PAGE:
The other day, I received an email from someone who wanted to verify some surprising things he had heard about the “old days” of mortgage underwriting. Before I go on any further about the details of the discussion, I feel the need to to give a “Surgeon Generals” type warning: in no way do I nor Mortgage Master condone the outdated underwriting guidelines used in the “old days”. It is interesting to see how much lending practices have changed over the years…for the better.
From Curious George:
“Heard some interesting historical information from a long time veteran of the real estate industry today. I seems that at one time, for a woman’s income to be considered when she and her husband were purchasing a home, she needed a note from her doctor stating that she either had a hysterectomy or was going through menopause. Apparently the fear was that if she became pregnant and couldn’t work for some time, they would not be able to pay their mortgage. Then with the development and legalization of the birth control pill, the banks reconsidered and allowed 50% of her income to be used. Eventually banks agreed to 100% of a womans income to be used.
Seriously though, I thought this was interesting. Maybe you can confirm this. It would be interesting to see how all of that affected home prices. I’ll bet with people being to qualify for larger loans, prices got driven up.”
I’ve been trying to find information about this on-line and although I can find plenty about racial discrimination, I’m having a challenging time digging up on how women’s incomes were considered “back in the day”. HUD and FHA’s websites glorify how their part in rescuring the American Dream during the Great Depression…I’m hard pressed to find early underwriting guidelines.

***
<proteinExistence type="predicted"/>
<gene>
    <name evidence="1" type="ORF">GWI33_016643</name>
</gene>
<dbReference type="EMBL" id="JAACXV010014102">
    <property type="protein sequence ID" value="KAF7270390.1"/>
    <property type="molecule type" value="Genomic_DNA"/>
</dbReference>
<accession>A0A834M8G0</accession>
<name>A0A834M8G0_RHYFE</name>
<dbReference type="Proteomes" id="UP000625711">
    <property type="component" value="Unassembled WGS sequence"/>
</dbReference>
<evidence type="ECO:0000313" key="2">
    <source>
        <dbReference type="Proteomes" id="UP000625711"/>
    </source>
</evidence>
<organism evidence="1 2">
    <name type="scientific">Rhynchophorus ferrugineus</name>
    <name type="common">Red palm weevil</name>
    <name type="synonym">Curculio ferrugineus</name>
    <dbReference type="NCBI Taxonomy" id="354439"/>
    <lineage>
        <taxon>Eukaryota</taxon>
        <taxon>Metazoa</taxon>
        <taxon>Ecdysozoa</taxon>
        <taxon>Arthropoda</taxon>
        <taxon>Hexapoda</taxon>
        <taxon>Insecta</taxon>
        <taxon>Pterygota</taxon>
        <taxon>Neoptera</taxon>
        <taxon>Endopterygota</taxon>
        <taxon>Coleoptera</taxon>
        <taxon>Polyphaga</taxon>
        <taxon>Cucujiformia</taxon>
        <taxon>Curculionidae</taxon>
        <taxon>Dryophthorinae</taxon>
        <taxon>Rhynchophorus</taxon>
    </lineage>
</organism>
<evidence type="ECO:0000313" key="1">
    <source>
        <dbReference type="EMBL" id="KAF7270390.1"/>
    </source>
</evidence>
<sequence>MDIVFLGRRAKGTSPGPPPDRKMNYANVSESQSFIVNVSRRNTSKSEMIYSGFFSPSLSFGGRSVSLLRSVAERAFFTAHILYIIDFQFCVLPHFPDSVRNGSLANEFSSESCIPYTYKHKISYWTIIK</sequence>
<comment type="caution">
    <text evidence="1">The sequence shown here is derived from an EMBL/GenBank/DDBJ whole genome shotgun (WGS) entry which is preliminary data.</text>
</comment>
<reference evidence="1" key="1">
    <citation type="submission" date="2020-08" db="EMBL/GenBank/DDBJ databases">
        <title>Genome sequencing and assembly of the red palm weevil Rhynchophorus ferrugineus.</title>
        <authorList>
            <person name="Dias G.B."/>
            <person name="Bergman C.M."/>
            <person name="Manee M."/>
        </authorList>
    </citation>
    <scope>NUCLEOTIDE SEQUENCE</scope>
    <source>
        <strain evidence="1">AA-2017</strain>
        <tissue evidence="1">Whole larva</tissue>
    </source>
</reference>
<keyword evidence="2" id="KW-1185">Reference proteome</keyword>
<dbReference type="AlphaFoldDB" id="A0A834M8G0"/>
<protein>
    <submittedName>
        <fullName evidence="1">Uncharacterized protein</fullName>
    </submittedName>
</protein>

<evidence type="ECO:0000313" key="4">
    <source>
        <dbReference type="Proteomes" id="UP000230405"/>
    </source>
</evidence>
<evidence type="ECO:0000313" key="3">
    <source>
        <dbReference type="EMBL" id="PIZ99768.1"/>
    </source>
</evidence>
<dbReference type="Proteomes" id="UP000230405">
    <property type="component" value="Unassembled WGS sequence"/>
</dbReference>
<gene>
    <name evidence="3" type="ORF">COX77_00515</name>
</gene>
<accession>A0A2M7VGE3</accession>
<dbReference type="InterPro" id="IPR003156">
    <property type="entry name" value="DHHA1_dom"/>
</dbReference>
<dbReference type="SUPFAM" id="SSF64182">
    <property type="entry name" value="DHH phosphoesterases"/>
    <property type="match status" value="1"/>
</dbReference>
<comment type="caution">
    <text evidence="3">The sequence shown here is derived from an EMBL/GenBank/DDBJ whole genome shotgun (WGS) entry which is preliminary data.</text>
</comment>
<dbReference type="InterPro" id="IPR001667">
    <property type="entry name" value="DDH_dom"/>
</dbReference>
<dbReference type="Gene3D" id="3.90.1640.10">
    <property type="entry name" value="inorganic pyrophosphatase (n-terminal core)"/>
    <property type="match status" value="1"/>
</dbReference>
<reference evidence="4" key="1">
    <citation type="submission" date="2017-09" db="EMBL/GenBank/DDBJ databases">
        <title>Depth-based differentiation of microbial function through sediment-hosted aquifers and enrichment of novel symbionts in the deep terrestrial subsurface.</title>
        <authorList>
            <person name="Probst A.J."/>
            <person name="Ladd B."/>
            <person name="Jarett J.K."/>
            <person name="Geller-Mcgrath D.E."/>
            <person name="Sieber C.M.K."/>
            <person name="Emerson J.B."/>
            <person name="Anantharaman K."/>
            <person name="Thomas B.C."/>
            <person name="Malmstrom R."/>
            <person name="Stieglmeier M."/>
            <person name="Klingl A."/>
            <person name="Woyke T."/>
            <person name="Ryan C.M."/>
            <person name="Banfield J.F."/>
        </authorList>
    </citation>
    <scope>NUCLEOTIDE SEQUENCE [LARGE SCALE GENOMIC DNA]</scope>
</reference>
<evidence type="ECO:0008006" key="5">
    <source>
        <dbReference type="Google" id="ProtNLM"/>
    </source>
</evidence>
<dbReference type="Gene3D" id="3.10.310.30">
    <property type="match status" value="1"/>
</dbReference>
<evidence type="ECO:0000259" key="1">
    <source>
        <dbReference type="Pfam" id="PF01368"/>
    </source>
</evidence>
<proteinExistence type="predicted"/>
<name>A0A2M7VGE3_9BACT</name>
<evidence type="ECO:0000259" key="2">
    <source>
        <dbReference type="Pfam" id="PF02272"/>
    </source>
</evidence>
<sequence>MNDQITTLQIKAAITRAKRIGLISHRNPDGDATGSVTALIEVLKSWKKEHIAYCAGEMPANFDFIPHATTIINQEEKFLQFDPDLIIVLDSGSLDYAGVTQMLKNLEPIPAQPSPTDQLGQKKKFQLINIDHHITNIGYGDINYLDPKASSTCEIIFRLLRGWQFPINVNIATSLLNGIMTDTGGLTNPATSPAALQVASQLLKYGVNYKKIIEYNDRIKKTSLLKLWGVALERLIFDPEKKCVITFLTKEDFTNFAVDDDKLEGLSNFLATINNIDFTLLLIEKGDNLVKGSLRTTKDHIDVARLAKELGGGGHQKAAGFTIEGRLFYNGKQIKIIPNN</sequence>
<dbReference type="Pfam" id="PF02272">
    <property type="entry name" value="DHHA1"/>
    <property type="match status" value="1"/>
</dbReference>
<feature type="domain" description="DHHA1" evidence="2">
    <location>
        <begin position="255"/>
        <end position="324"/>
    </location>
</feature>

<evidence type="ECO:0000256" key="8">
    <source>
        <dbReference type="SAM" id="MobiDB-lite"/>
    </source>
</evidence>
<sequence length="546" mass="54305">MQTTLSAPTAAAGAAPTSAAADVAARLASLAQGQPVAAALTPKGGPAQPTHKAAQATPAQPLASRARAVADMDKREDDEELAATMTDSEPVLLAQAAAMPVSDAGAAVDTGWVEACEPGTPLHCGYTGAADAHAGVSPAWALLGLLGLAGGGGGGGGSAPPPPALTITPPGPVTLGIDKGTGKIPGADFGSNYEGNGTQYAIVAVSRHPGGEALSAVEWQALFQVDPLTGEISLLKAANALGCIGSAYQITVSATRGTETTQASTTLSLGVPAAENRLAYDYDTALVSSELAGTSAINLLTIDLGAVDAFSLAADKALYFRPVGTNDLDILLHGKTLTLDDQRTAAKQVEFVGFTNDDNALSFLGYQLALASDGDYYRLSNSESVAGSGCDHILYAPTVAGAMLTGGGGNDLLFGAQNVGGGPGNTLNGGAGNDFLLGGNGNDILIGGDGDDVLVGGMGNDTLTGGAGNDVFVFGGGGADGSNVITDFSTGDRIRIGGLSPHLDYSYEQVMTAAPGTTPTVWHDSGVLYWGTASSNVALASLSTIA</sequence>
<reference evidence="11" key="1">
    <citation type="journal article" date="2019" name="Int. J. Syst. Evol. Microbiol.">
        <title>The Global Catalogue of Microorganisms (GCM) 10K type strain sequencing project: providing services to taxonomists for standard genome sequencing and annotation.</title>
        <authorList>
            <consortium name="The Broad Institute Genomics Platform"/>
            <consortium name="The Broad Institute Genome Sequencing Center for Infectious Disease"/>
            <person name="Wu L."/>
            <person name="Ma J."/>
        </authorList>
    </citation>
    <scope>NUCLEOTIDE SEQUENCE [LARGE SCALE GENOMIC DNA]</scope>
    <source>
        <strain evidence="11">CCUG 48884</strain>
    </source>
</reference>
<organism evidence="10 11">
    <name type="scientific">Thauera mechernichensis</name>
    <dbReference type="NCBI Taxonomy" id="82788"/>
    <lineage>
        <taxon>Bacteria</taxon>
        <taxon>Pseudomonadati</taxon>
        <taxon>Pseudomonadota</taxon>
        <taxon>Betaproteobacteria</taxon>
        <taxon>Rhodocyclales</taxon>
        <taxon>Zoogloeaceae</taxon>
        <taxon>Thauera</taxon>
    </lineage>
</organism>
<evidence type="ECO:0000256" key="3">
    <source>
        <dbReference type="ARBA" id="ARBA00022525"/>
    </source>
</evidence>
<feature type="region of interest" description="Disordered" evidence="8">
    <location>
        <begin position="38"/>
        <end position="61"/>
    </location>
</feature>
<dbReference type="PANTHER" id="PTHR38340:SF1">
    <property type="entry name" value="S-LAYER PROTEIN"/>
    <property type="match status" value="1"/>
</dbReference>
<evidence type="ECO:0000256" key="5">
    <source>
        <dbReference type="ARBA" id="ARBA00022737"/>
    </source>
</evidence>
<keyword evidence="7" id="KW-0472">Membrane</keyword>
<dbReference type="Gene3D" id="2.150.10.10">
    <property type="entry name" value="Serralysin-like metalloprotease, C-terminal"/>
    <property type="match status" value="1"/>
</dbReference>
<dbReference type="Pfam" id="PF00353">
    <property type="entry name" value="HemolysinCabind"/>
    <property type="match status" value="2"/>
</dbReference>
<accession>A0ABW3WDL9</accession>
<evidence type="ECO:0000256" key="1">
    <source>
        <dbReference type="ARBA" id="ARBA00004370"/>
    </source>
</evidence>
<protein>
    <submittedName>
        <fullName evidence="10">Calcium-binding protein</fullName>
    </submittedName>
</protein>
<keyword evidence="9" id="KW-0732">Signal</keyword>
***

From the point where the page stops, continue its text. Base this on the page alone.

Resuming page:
I decided to use my walking encyclopedia of all things mortgage to check the facts of this “almost unbelievable” depiction of lending history: my 85 year old father-in-law who spent sixty years in local real estate, Bob Porter. The first six years (fresh out of the Navy in 1945) selling real estate in North Seattle for Mutual Realty, Broadmor Realty and McPhersons while attending Seattle College (now named Seattle University). The next twenty-two years were spent as a broker/owner of Southend Brokers with several branches in King County. His resume continued as President of Pacific West Mortgage headquartered out of Burien and most recently as Chairman of Mortgage Master in Kent until his retirement in 2005. Now that you know some of Bob’s background, here’s his response to “Curious George”:
“That’s right. The industry led by FHA and VA would consider a wife’s income for short term debt such as car payments. Professional women, teachers, lawyers, doctors and business owners income could qualify for mortgage payments on a case by case basis without a letter from their doctor. Taking loan applications took a lot of diplomacy. We would be sued for discrimination if we asked a woman for a doctors letter today.”
It’s hard to believe that underwriting guidelines were impacted by various forms of birth control and the progression of women’s rights.